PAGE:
MURARI SHARMA/DR NETRA KHADKA
Youth unemployment is 20.5 percent in the UK and 17.1 percent in the US. In continental Europe, 21.6 percent youth are unemployed. In Australia, youth unemployment is around 25 percent. It is 20.4 percent in the G-20 countries—big advanced and developing nations, while the corresponding figures for Greece and Spain are 50.4 percent and 50.5 percent respectively.
According the Nepal Labor Force Survey 2008, Nepal’s youth unemployment was 13 percent in urban and 2.1 percent in rural areas; and 46 percent youth were underutilized. These old figures misrepresent the reality in absence of a reliable and regular tracking system. If youth employment were so low, Nepal would have been an oasis of peace and prosperity.
Based on the UN World Youth Report 2012, out of 1.2 billion youth in the world, close to 75 million are unemployed. Thus, youth unemployment is a serious global problem. Young people without jobs not only face destitution but also become a source of political instability and socio-economic disruption. The impact of high youth unemployment is particularly severe in developing countries where poverty is rampant and the social security system to support the unemployed is non-existent.
Though pushed to unprecedented heights by the Great Recession of 2008 in the West, high youth unemployment is essentially a structural problem in that it is consistently higher than average unemployment. For example, average unemployment is under 8 percent in the US and UK. It is 12 percent in the Eurozone and 5.2 percent in Australia. Nepal’s official average unemployment is around 3 percent, which is ridiculously unconvincing.
In all societies, the youth are the most creative, vibrant, energetic and educated group. Still they are unemployed due mainly to two reasons: Disconnect between education and market and our obsession with higher education and experience. By fixing these twin problems, every country, including Nepal, can largely resolve the problem.
Disconnect between education and market in Nepal is staggering in two spheres. First, our schools and colleges produce graduates in arts and social sciences with no practical skills, more than the market can absorb. However, they produce fewer engineers, doctors, plumbers, masons, electricians, overseers, mechanics, agricultural and veterinary technicians, etc. than the market needs.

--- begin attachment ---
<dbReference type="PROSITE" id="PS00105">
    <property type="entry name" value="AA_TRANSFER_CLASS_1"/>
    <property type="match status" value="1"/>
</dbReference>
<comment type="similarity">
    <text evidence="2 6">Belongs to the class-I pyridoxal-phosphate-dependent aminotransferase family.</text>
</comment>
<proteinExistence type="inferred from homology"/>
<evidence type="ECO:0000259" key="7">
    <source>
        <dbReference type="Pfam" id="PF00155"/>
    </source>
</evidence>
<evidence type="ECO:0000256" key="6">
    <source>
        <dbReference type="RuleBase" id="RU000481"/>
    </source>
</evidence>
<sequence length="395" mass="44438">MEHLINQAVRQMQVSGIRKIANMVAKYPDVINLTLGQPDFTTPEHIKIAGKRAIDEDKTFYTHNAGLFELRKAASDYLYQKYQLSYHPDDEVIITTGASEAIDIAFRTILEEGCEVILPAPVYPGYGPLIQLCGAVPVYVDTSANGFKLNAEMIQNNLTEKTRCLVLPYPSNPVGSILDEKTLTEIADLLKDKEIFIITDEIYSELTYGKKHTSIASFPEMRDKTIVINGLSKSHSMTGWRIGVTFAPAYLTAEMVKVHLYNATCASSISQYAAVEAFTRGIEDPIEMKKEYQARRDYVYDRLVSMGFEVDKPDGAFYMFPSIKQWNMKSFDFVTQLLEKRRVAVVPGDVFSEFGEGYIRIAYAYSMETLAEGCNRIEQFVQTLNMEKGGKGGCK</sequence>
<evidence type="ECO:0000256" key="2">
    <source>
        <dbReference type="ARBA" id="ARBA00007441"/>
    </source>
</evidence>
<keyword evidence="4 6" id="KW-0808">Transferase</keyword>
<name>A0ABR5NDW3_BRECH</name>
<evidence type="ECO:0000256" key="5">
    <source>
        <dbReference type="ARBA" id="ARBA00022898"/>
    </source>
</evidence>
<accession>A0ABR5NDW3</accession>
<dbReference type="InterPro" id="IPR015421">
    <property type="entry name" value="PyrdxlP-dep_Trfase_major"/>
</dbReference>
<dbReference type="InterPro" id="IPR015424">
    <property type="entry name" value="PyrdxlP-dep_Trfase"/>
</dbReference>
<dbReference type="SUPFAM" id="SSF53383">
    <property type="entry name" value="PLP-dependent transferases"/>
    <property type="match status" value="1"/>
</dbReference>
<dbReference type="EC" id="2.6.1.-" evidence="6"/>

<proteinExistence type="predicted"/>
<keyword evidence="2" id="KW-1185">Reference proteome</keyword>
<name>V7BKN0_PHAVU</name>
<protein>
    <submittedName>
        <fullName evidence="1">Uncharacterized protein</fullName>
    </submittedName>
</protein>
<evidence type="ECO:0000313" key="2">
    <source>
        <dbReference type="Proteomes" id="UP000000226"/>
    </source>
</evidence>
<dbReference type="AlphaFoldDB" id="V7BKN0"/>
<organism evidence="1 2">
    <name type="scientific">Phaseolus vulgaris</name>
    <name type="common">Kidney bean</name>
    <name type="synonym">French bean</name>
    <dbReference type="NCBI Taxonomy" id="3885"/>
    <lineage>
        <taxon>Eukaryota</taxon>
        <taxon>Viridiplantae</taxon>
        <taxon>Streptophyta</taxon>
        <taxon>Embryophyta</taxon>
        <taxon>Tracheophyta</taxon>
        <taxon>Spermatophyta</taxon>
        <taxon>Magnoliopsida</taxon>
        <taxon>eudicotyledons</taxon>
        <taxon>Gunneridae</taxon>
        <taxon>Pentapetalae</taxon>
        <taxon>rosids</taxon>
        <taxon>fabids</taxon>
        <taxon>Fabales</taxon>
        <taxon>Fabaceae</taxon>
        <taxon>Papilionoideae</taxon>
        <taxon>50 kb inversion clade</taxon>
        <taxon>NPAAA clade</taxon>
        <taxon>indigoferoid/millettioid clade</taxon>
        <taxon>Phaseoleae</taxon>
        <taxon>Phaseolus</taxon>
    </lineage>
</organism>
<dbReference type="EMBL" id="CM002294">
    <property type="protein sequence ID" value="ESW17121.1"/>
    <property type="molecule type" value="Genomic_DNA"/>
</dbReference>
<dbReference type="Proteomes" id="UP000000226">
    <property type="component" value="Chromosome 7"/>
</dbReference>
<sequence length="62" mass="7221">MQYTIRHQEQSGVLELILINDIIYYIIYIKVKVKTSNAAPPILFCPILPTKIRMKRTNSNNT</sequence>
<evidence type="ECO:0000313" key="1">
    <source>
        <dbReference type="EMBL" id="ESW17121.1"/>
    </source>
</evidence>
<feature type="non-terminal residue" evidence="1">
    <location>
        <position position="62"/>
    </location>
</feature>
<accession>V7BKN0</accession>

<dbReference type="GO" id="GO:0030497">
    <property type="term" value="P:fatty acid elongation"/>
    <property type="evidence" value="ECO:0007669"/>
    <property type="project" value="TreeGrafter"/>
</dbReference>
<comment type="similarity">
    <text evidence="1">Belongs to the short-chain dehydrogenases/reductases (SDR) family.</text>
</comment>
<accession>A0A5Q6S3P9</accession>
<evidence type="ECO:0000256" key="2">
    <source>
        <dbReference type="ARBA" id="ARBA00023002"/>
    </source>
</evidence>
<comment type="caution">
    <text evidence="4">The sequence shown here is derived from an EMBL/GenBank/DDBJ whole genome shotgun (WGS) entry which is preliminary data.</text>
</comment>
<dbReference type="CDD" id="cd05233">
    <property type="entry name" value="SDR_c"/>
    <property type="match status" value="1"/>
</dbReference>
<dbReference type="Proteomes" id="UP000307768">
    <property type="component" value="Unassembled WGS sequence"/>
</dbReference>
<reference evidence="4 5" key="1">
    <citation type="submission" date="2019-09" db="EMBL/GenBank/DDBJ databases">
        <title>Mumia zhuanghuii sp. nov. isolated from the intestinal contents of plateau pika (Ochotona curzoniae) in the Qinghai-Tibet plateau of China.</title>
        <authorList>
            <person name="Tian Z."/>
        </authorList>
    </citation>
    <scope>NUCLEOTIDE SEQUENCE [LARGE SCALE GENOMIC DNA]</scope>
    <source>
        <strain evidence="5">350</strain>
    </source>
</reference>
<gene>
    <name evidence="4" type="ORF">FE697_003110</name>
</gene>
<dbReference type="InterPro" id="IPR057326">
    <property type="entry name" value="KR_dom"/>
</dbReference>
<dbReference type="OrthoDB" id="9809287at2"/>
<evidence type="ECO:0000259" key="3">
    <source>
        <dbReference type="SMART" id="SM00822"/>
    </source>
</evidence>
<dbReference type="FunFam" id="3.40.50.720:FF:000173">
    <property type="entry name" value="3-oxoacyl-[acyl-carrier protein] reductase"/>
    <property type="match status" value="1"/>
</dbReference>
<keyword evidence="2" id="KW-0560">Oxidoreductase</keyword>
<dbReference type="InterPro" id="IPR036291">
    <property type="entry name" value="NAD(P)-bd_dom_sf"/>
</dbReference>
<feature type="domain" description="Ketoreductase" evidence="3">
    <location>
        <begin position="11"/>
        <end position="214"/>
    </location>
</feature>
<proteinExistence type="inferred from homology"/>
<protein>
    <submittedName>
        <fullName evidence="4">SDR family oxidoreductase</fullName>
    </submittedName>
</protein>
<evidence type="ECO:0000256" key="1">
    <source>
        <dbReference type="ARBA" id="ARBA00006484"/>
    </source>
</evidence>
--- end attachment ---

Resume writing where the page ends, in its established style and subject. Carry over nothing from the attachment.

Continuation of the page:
Second, there is a wide gulf between the skills imparted by educational and training institutes and the skills required by the workplace. Our teaching institutions largely neglect practical work due to lack of facility and emphasis. Theory is necessary to get a general understanding of how things work. But without practical work, graduates cannot be employable.
Parents, children, government and educational institutes will have to recognize that education without employable skills is not the best pathway to employment, prosperity and empowerment for everyone and work together to change the existing situation. Parents should tell their children—considering their academic performance, interest, and above all, the job market situation—whether general, technical or vocational education would be the best option for them. Children should opt for the education and training that fits their proclivity, performance and job prospects.
Schools, colleges and training institutes should adjust their curricula and instructions to market demand and encourage students to do internship before graduation to make them employable. Students should go for apprenticeship and on-the-job training after graduation so they will be readily acceptable to employers.
One of the reasons why there are fewer graduates in technical and vocational fields is the lack of access to technical and vocational schools and training centers for students. Government and the private sector, therefore, should partner and collaborate to expand vocational education and technical training opportunities across the country. This partnership should span right from the beginning of program development to the point of providing opportunities to young jobseekers.